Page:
Beloved, how merciful are we? How willing are we to cut someone we love some slack? How thoughtful are we of what they might have been going through, how they may have had it tough that day, how they may have been up to here with troubles and heartaches, and they just need us to cut them some slack? Show some mercy. I’m wondering if we reclaimed the virtue of mercy in our lives, the ability to say, “it’s okay, it’s all right,” instead of, “it’s your fault, you’re to blame, you messed up, why’d you do that?” I wonder how our marriages would be with just a steady, daily doze of mercy. The absence of mercy has made not only our world a cold cruel place to live, but it makes our homes a cold cruel place to live. It makes our work environment a cold, cruel place to live. It makes our friendships a cold cruel place to live. It makes our churches, where the love of Jesus Christ is supposed to be shared, where we are supposed to be invited into a loving relationship with God and with others, but the absence of mercy can turn even the church into a cold, cruel place to live. “But the bylaws say this. We’ve never done that. We’ve never done it that way before.” What would our families look like if we returned mercy into the home? What would our relationships look like with the addition of the mercy of the Lord? What would our churches look like? What would our nation look like if we reclaimed some mercy and displayed some compassion and demonstrated some empathy? I wonder if we’d have problems paying for health care for everyone if we had a little mercy. I wonder if we’d be at war with folks half way across the globe if we had a little mercy. I wonder if we’d be executing folks, building more jails than schools, bailing out the 2% of the population who control 90% of the wealth. I wonder if our divorce rate would be as high, if our divorce cases would be as venomous, if our domestic violence rate would be as high, if our child abuse rate would be as horrific if we just had more mercy, more empathy, more understanding, if we just cut folks some slack, “Ok, it’s all right. I know we all make mistakes. I know we all have our bad days. I know we all blow it sometimes.”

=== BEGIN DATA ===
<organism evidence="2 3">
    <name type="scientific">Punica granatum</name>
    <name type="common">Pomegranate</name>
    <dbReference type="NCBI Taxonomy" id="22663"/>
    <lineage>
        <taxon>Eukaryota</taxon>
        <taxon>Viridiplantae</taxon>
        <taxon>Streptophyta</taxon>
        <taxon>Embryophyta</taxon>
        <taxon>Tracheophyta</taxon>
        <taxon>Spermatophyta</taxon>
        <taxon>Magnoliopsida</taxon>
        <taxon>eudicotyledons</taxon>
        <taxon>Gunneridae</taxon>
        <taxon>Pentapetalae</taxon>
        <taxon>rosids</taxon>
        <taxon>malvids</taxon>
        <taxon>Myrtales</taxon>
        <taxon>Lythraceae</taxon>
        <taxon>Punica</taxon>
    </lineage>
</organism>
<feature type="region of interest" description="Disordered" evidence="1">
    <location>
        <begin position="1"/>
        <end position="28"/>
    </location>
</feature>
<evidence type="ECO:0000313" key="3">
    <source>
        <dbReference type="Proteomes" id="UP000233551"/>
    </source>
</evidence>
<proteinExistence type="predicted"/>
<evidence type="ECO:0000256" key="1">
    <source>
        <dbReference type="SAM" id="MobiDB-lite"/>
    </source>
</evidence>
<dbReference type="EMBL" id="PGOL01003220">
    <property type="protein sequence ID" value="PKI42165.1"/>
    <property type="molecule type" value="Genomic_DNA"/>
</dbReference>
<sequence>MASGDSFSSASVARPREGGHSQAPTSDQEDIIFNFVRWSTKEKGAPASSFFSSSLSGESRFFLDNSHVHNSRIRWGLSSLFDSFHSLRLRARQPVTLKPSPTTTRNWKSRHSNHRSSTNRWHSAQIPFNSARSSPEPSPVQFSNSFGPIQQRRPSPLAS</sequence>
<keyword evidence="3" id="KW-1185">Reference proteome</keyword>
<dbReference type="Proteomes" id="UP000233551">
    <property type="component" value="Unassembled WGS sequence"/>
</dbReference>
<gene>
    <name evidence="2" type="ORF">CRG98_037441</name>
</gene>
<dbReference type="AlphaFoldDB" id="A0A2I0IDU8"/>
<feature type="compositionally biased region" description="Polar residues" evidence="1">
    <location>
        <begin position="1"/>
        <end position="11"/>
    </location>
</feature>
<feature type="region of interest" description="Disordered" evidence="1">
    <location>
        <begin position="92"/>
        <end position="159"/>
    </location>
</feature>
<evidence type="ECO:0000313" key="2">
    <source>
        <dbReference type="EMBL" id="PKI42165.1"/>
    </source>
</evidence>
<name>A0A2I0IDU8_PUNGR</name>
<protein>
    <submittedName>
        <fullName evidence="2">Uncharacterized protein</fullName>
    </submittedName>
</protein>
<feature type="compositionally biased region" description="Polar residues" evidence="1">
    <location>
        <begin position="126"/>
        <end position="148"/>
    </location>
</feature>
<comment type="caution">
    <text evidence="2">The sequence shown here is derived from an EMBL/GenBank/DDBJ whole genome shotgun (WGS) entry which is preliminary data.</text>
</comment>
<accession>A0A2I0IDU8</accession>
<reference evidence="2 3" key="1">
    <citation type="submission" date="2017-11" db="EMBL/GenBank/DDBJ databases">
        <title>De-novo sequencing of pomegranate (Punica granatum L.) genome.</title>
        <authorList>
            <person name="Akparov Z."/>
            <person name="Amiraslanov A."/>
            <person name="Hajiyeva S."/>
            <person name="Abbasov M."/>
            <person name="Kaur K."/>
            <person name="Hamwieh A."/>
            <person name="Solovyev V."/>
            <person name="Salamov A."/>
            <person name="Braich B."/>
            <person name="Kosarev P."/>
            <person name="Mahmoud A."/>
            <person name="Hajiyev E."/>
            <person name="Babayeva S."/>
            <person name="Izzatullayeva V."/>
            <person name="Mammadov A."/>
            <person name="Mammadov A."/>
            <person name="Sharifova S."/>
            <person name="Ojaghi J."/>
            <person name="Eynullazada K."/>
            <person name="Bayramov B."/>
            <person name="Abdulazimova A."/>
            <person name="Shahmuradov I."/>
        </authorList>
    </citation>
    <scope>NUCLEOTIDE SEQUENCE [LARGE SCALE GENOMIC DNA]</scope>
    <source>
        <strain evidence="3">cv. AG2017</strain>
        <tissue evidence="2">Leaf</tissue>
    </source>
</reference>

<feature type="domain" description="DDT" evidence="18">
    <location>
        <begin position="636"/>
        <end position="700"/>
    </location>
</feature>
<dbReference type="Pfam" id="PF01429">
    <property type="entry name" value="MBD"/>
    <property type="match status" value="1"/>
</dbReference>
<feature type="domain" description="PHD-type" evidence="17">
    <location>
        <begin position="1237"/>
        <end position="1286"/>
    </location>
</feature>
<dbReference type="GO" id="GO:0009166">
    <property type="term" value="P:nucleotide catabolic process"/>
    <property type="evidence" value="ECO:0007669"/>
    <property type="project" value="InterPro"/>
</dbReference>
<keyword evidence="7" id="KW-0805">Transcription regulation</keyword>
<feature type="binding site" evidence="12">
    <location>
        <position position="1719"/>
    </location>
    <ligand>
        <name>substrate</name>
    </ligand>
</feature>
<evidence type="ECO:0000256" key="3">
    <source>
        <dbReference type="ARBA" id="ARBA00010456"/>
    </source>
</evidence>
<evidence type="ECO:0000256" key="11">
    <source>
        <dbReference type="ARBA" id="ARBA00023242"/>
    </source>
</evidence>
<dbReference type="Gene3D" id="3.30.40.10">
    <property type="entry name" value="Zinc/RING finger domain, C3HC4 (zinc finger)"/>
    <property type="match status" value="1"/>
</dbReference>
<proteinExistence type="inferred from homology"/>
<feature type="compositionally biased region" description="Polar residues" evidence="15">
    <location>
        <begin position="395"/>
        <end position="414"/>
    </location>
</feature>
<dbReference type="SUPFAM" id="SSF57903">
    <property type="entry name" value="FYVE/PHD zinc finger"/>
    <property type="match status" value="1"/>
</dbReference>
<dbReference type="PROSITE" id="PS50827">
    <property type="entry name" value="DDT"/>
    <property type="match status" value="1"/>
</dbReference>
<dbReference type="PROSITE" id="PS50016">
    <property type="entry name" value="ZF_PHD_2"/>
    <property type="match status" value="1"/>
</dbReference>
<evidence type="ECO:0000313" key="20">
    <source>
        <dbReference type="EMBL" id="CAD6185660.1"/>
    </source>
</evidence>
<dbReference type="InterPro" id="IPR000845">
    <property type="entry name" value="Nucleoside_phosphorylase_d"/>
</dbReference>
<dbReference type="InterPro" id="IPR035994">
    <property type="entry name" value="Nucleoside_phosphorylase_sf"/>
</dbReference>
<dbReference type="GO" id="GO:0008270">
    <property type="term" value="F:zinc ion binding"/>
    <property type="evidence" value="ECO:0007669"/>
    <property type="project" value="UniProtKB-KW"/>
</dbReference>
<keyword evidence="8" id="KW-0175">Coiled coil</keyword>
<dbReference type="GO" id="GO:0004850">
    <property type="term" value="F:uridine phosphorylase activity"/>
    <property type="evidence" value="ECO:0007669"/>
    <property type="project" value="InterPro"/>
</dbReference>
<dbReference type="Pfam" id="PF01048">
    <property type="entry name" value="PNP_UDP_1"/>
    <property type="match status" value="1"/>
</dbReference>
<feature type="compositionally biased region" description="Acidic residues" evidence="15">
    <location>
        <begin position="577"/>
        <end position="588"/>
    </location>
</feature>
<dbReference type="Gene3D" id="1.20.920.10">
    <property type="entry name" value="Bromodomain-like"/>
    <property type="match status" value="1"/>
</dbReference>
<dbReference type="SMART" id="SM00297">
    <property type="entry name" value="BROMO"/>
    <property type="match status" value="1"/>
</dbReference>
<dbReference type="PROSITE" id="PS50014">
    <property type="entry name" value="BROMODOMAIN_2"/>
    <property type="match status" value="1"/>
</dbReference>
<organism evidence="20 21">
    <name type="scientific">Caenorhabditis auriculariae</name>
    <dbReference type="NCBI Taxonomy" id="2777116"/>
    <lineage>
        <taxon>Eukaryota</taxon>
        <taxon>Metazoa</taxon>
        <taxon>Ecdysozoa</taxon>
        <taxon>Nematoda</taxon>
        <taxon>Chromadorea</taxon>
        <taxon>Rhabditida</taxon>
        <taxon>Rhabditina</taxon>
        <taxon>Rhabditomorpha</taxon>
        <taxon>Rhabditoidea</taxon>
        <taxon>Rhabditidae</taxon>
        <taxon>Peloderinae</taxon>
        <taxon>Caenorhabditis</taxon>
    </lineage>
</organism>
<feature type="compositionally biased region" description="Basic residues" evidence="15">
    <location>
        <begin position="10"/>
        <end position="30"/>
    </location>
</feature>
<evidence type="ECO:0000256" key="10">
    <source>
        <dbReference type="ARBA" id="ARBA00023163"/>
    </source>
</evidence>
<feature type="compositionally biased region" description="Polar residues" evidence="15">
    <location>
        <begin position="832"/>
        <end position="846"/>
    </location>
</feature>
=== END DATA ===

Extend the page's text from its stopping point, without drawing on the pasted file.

Well, now, why don’t we? I’m looking at this text and how this man wouldn’t cut his slave some slack for the minimal amount he owed. And I’m wondering, “why not? Why don’t we cut folks some slack? Why don’t we show more mercy?’
Well, one reason is that we forget that we make the same mistakes. This man owed more than ten times as much as his own debtor. We forget that we’ve made our share of wrong choices, that we’ve been forgiven a few times in our lives, that someone helped us out back in the day. We think, sometimes, we think that we did it all on our own, that we got to where we are on our own, that we didn’t need any help, didn’t need any mercy, didn’t need federal loans to get through school, didn’t need an affirmative action policy to ensure that we weren’t discriminated against. Oh I hope I’m not stepping on too many toes today, but sometimes we forget that it used to be us on the street corner. We used to be in the hood. We used to be in the barrio. And the thing is, but for the grace of God, that would still be us in the hood. But for the grace of God, we’d be the ones in trouble, we’d be the ones without a job, we’d be the ones without health care coverage. But for the grace and mercy of God, that would be us!